Dear every teacher I ever had:
Sorry I didn’t do the reading.
There was a good show on that night.
Oddly my obsessive years of teevee consumption led to many jobs as a “pop culture expert.”
In another civilization that title would be a euphemism for “unemployable” – but we live in a society where I can blog about ninja movie villains from the 1980’s and get paid more than a public school teacher.
Just this week I was given real U.S. currency to watch the movie KRULL and write trivia about it.
I don’t know if I’m a success story, a cautionary tale, or a sad commentary on our nation’s values.
You be the judge.
The tough part of my work is that I’m 37 and it might be too late to learn a practical skill.
Of course I don’t really believe that.
But I know myself well enough that if I were to make a radical life change and start at a non-profit, I’d eventually say, “Fuck it, this is hard work compared to ranking TV’s top mustaches.”
(Seriously, this trope ALWAYS comes up at jobs. Like the way TIME Magazine can always do another cover story on cholesterol, bloggers return to the well of “Pop Culture Mustaches.” No one actually believes they’re the first to do the story. Editors I’ve worked for encourage writers to steal good ideas from other places. Because the bosses know that the mouth-breathers who read their blogs have no long-term memory or sense of history. If you don’t believe me, then how do you explain the countless slideshows of “bad tattoos”?)
So I’m committed to writing for inevitably short-lived websites and second-rate cable channels owned by corporate entities that hope to gain some street-cred by featuring writings on trashy movies, vintage television and nostalgic trivia.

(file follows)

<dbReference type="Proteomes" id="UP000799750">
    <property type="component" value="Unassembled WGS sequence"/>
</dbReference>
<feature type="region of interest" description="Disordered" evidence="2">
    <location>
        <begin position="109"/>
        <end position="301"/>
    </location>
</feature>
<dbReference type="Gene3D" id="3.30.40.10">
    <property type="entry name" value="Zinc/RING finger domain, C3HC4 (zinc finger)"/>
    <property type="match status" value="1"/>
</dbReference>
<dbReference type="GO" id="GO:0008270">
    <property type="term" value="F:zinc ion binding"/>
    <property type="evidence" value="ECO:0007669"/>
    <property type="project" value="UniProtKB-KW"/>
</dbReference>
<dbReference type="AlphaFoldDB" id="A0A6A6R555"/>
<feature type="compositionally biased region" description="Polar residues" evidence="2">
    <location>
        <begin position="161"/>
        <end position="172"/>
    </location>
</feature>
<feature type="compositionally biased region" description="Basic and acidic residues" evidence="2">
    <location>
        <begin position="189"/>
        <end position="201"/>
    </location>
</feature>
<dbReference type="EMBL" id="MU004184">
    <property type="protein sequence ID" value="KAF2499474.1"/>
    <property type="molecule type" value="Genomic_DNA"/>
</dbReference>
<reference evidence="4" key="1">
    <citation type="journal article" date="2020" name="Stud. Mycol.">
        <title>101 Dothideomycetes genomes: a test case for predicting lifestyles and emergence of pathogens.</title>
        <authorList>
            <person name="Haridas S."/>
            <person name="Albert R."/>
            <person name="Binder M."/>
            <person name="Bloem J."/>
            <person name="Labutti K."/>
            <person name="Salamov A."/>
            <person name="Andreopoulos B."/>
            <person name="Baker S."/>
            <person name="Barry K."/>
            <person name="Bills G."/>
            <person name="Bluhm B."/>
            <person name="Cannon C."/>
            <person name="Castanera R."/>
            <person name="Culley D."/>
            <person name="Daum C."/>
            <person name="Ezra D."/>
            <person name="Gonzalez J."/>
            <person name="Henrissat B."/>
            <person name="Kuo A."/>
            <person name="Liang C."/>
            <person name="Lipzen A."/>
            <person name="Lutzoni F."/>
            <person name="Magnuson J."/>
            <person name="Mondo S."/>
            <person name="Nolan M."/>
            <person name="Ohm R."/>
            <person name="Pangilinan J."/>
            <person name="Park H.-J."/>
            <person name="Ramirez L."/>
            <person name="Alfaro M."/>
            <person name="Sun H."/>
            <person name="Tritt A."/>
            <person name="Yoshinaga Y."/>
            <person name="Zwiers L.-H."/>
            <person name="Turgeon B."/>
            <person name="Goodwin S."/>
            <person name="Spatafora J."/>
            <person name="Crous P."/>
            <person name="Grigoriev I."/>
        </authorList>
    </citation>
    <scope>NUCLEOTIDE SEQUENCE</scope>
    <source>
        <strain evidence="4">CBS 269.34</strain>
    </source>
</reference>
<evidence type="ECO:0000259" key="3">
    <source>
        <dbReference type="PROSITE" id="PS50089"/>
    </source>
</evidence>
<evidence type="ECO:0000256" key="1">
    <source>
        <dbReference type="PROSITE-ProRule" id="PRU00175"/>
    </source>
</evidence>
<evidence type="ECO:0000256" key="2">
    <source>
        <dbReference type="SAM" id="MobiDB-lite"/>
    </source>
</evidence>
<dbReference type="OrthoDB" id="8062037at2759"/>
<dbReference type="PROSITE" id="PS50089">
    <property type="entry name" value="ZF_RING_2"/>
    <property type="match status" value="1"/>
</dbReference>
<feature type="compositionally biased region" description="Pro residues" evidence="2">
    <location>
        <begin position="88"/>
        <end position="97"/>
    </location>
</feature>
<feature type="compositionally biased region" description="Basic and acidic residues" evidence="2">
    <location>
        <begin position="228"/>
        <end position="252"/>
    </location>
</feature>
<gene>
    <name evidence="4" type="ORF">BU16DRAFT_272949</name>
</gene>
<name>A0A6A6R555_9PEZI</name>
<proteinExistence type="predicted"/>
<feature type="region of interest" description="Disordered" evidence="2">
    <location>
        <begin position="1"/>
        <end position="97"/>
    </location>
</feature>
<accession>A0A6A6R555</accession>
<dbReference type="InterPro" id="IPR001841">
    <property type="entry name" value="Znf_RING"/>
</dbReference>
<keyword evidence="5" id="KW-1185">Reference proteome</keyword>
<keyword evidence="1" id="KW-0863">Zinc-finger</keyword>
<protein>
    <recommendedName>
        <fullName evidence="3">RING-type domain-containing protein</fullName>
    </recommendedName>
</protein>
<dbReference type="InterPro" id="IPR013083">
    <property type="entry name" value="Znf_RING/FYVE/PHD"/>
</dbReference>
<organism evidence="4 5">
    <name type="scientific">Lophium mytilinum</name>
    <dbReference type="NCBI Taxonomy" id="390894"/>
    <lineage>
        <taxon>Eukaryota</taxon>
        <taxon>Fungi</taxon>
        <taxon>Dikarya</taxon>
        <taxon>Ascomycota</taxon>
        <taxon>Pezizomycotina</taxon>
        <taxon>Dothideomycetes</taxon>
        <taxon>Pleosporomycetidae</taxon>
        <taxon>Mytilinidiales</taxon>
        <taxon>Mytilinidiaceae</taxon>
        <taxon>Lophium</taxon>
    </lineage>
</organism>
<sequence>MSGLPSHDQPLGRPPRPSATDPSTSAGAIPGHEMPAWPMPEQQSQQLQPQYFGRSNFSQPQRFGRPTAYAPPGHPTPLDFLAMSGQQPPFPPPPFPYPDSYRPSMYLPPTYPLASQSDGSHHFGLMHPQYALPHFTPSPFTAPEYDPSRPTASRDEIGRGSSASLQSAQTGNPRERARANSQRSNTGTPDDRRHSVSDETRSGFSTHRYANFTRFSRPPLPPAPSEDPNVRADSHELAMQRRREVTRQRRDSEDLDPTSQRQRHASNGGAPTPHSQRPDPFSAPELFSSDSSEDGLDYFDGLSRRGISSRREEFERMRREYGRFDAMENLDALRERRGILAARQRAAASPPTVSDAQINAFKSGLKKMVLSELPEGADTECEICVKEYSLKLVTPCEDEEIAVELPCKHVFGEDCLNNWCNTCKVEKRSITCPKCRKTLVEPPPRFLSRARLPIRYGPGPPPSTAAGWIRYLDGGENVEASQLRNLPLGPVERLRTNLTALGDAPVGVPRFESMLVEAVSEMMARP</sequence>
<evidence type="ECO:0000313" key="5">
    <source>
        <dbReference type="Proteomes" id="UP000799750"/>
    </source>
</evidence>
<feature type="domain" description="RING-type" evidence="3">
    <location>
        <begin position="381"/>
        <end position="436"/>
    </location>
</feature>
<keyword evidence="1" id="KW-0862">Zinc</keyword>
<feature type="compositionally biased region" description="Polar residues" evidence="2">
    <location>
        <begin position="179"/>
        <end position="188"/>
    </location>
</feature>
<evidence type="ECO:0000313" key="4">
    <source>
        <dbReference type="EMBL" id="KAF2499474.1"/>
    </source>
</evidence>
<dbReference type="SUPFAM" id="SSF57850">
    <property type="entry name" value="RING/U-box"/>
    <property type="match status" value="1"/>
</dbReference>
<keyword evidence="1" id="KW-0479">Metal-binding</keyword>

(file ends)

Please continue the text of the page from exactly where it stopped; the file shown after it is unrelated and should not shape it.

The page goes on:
This field has less of a “corporate ladder” and more of a merry-go-round populated by lonley guys who are one Entertainment Weekly subscription away from Aspergers.
In a way, working a pop culture gig is like a game of chicken. Each writer is waiting for the others to “get a real job” so that more work opens up for the rest of us.
Unless we all get replaced by unpaid interns.
In my field this inevitability is like global warming melting the ice caps: We know it’s going to happen, but we try not to think about it and hope it occurs after we’re dead.
I resent that my tightwad bosses would replace me with some recent college grad who was born the same year I saw The Texas Chainsaw Massacre III in the theater.
I came into my nerd-dom before the internet turned history into low-hanging fruit. Today anyone can learn the complete chronology of the Planet of the Apes saga in a few minutes. But I studied it one Saturday Afternoon at a time.
And I dislike that any nimrod can glean those facts (rarely fact-checked) and become an instant expert.
It really cheapens the work I do.
Kevin Maher is a writer-producer with impressive resume credits. (But that’s because his resume doesn’t include gigs like The Daily Dirt, Celebraddiction, The Horror Hacker, Hollywood Update, Star Vs Star, and Bravo’s “Great Things About the Holidays.”)
Visit his website for the good credits, sample writing and videos.
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